Utah’s social media restrictions won’t be ‘foolproof,’ governor says
Utah’s recently enacted legislation restricting the way minors use social media will not be “foolproof,” the state’s Republican Gov. Spencer Cox said Sunday.
“We don’t think it’s going to be foolproof. There’s no question about that. But we are working with social media companies, again, over the course of the year, we will be going through a rulemaking process to figure out what that’s going to look like,” Cox said during an interview on NBC’s “Meet the Press.”
The new laws, which will take effect next year, set a digital curfew on social media users younger than 18, require minors to get parental consent to sign up for accounts and demand social media companies verify the ages of users in Utah.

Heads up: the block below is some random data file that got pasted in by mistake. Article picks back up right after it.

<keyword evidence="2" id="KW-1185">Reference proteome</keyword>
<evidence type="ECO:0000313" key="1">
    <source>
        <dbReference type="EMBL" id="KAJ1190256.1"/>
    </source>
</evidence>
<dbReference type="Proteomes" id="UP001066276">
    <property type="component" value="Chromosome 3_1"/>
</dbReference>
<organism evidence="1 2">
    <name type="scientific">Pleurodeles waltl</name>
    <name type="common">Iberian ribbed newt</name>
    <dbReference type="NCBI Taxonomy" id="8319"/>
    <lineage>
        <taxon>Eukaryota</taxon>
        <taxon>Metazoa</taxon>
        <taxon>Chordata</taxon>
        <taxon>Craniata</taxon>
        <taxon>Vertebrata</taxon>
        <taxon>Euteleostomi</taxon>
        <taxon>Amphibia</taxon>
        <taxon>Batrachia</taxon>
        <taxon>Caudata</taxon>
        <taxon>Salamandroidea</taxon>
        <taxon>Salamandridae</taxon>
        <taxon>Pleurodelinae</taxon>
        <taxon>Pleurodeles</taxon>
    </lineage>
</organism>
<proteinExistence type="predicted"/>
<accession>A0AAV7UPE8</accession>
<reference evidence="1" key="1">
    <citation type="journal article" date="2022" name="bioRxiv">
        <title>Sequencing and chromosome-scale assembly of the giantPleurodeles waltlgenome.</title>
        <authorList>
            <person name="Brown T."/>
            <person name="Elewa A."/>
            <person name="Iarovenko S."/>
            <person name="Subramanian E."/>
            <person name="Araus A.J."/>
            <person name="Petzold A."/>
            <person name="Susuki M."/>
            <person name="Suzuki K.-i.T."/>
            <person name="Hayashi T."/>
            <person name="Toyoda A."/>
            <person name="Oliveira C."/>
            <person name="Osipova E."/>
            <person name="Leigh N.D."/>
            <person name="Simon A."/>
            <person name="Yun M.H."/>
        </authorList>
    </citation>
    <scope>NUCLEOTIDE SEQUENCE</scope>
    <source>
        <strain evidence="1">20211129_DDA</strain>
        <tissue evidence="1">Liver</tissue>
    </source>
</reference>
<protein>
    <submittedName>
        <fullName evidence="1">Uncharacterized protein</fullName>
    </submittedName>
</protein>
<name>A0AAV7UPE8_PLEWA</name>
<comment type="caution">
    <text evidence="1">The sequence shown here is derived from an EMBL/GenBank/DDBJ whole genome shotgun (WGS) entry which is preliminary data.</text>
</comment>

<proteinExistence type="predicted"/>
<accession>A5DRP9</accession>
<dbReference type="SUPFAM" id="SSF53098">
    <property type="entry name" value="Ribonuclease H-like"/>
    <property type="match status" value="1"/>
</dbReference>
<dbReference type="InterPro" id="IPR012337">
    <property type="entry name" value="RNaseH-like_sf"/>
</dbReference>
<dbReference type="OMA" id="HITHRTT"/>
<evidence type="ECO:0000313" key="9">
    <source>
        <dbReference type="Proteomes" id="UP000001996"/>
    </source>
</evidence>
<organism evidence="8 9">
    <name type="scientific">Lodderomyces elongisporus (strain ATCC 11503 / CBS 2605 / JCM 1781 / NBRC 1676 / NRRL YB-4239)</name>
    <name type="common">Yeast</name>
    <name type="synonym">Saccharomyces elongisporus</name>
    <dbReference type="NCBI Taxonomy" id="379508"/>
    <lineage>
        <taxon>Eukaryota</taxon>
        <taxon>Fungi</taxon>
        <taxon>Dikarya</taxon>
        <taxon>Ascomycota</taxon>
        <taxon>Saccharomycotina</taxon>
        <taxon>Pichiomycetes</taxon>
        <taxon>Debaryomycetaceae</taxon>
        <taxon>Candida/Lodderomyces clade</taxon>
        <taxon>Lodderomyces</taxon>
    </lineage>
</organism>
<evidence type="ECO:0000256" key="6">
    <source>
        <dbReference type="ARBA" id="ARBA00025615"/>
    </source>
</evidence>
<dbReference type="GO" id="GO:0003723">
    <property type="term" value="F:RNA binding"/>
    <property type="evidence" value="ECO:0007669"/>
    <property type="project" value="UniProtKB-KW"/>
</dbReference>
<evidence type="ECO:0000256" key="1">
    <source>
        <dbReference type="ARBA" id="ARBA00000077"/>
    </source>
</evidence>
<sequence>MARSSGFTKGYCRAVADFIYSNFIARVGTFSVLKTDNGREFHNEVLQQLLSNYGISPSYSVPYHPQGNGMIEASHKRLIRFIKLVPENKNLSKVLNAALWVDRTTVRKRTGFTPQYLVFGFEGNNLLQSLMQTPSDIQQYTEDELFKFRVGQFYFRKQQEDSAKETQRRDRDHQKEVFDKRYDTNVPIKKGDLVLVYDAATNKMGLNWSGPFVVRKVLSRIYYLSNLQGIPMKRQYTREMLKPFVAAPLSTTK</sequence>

“We understand that there are definitely going to be enforcement issues anytime you wade into this type of an industry. It’s going to be tough. We don’t expect that we’re going to be able to prevent every, you know, every young person from getting around this,” Cox said.
“Kids are really smart. That’s one of the problems,” he told host Chuck Todd.
Though he is urging Congress to enact similar federal-level laws, states must lead when it comes to social media regulation, Cox said, predicting that other states will follow Utah’s example, despite potential legal pushback from social media companies.
“I expect other states to follow, as you mentioned, and then that helps Congress kind of coalesce and come to an agreement on how we prevent these terrible harms from happening,” Cox said. And though Utah expects legal challenges, “we feel confident that we’re going to prevail,” Cox said.